12 Things PTs Should Know About Kettlebell Therapy
Know the risks, rewards and patient-specific criteria for using kettlebells
By Debra Wood, RN, contributor
A relatively new tool physical therapists use to help patients build strength and endurance, kettlebells date back hundreds of years. Using them during rehabilitation can prove effective for strength building, but this tool is not for everyone and should be used with caution for certain patients.
“Physical therapists should start getting creative as to whether a kettlebell can help [achieve the patient’s goals],” said Ryan Balmes, PT, DPT, OCS, a spokesperson for the American Physical Therapy Association in Atlanta.
Karena Wu, DPT, MS, COMT, CSCS, CKTP, CPI, with ActiveCare Physical Therapy in New York, uses kettlebells as the last phase of rehabilitation for patients with specific values and abilities.
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12 tips for physical therapists and assistants regarding kettlebell therapy:
1. Know the basics. Kettlebells date back about 350 years, and essentially look like a cannonball with a handle. They come in a variety of sizes, and can be used in different exercises, including the ballistic kettlebell swing, double kettleball swings, the kettlebell snatch, and the kettlebell clean and jerk.
2. Understand the possible benefits. Exercising with a kettlebell can work the entire body and encourage correct posture. A recent study found kettlebell training can improve aerobic capacity in female athletes.
3. Start with the right candidate. Physical therapists should ensure that the patient is a good candidate, Wu advised. Patients must prepare mentally and physically before starting with kettlebells. Consider whether the patient would continue using kettlebell, after physical therapy ends, Wu said.
4. Ensure proper form. If picked straight up, the kettlebell performs rather predictably, but if the ball part is above the handle, performance becomes trickier, Balmes said. Wu added that a dumbbell weight is more static, whereas the weight shifts as the patient swings a kettlebell. That shift can throw the person off, so it requires more core and joint stability and balance.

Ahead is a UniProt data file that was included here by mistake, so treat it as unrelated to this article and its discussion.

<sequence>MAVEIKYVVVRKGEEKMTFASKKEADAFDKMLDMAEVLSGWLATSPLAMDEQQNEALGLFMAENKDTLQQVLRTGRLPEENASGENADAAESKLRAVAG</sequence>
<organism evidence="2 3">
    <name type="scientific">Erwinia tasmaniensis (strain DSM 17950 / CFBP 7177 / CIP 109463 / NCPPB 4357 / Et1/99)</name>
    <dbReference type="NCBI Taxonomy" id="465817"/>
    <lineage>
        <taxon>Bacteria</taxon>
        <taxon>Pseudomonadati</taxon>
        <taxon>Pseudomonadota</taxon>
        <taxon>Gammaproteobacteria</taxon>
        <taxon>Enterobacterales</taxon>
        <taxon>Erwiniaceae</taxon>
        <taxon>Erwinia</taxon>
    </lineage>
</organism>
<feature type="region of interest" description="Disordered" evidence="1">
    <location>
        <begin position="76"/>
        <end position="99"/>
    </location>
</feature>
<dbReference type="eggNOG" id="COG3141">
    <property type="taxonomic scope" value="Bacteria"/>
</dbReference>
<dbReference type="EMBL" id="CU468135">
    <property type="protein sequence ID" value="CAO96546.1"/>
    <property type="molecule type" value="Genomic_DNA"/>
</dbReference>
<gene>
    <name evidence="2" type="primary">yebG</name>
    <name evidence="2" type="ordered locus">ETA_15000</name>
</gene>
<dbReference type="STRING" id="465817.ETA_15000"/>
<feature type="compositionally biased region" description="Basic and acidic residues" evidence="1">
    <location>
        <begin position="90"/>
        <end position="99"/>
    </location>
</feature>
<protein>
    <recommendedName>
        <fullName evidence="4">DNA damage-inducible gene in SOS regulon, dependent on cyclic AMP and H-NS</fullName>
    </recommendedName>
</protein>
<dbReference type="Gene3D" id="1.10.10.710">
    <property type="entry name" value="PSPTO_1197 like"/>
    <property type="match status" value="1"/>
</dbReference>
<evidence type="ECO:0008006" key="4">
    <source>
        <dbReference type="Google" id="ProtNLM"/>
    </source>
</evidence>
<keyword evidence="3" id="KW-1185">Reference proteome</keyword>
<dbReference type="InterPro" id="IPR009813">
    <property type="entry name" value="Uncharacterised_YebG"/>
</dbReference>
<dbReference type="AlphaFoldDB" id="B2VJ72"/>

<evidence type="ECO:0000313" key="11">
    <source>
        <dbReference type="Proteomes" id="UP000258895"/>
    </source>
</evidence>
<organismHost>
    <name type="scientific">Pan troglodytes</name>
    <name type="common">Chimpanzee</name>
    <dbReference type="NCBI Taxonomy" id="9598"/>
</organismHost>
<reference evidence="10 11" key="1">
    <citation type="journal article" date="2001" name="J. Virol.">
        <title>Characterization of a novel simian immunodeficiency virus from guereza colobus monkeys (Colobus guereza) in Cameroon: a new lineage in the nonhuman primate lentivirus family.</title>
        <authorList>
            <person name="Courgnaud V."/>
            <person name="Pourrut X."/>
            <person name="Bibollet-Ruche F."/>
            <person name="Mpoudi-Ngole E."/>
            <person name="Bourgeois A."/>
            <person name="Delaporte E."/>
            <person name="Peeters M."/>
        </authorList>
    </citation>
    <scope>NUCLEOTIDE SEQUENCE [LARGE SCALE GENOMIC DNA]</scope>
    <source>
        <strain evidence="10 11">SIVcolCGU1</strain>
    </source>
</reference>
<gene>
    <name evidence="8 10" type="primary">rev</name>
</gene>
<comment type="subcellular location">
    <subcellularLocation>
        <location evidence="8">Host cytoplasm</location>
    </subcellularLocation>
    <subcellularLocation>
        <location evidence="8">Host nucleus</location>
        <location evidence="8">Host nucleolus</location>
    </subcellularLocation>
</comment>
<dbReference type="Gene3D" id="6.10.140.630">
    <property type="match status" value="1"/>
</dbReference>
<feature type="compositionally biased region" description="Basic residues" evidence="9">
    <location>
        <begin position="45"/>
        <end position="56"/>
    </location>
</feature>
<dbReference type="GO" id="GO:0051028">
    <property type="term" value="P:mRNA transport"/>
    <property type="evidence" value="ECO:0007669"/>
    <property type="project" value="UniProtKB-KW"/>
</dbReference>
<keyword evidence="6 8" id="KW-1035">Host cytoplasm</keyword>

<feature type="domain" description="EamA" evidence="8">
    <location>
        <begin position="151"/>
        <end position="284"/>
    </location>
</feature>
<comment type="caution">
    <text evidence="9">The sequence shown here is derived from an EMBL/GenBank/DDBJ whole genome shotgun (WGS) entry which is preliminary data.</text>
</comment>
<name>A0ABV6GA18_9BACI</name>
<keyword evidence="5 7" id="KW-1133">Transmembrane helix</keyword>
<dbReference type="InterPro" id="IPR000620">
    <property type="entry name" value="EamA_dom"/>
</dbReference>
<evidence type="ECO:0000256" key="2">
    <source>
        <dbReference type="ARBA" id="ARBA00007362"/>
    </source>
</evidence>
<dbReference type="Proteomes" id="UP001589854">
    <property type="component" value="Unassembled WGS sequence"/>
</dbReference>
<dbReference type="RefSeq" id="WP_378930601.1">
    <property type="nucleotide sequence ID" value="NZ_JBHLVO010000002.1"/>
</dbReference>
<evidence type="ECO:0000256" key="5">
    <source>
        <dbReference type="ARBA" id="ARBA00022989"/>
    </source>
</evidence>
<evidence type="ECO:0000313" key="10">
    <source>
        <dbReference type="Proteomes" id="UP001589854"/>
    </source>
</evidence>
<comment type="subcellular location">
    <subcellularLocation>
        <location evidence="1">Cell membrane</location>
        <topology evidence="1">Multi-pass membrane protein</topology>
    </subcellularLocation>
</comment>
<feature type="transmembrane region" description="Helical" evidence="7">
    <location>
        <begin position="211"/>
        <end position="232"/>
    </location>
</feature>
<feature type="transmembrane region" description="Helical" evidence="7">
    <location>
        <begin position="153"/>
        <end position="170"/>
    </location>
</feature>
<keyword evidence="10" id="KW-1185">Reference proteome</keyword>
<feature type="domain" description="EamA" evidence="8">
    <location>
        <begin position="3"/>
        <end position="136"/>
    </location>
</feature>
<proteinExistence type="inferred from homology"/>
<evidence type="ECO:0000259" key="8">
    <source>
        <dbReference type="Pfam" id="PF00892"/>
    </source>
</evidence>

5. See the possibilities. Kettlebells are primarily used for sports and orthopedic rehabilitation, but can be used in most populations. For example, with an elderly patient, carrying a five-pound kettlebell mimics toting a five-pound shopping bag, Balmes reported. If the patient needs to carry such bags, kettlebells can be a good way to prepare for this activity. Likewise, movement with a kettlebell can simulate shoveling or other work.
6. Assess grip strength. PTs should assess the patient’s ability to grip the kettlebell. Grip strength is important, because the majority of the weight is outside of the hand. Additionally, Wu said to remain aware of the danger of sweaty palms. The kettlebell should never slip out of someone’s hand.
7. Consider baseline ability. Before starting with kettlebells, determine if the patient has a baseline level of strength, endurance, balance and stability to properly carry out the exercise, Wu said. Using kettlebells requires core, shoulder and other joint stability, including knees, hips and wrists. These weights can be dangerous for people with a weak core, back or shoulders. The patient must be able to control the kettlebell. If in doubt, find another tool better suited to the patient.
8. Evaluate the patient’s movement limitations, and if the kettlebell would be appropriate for the patient, Balmes suggested. He added that a physical therapist may be able to modify the planned movement, so the patient can perform correctly everything done with a kettlebell.
9. Monitor ability to maintain form. Avoid using kettlebells if the patient cannot perform the exercise without compensation, Wu advised. If the patient cannot maintain alignment and form, consider using a different tool.
10. Assess the patient’s proprioreception, the ability to know where the body is in space, and do not use kettlebells with someone with poor proprioreception, which is often the case when people are in rehabilitation, Wu said.
11. Start small. When starting out, begin with a smaller range of motion and a lighter weight, Wu suggested.
12. Watch the environment. Avoid using kettlebells in small, enclosed spaces, Balmes recommended. Wu added to avoid using kettlebells near mirrors or other people, since the patient may not perform the exercise correctly, fearing he or she might hit someone.
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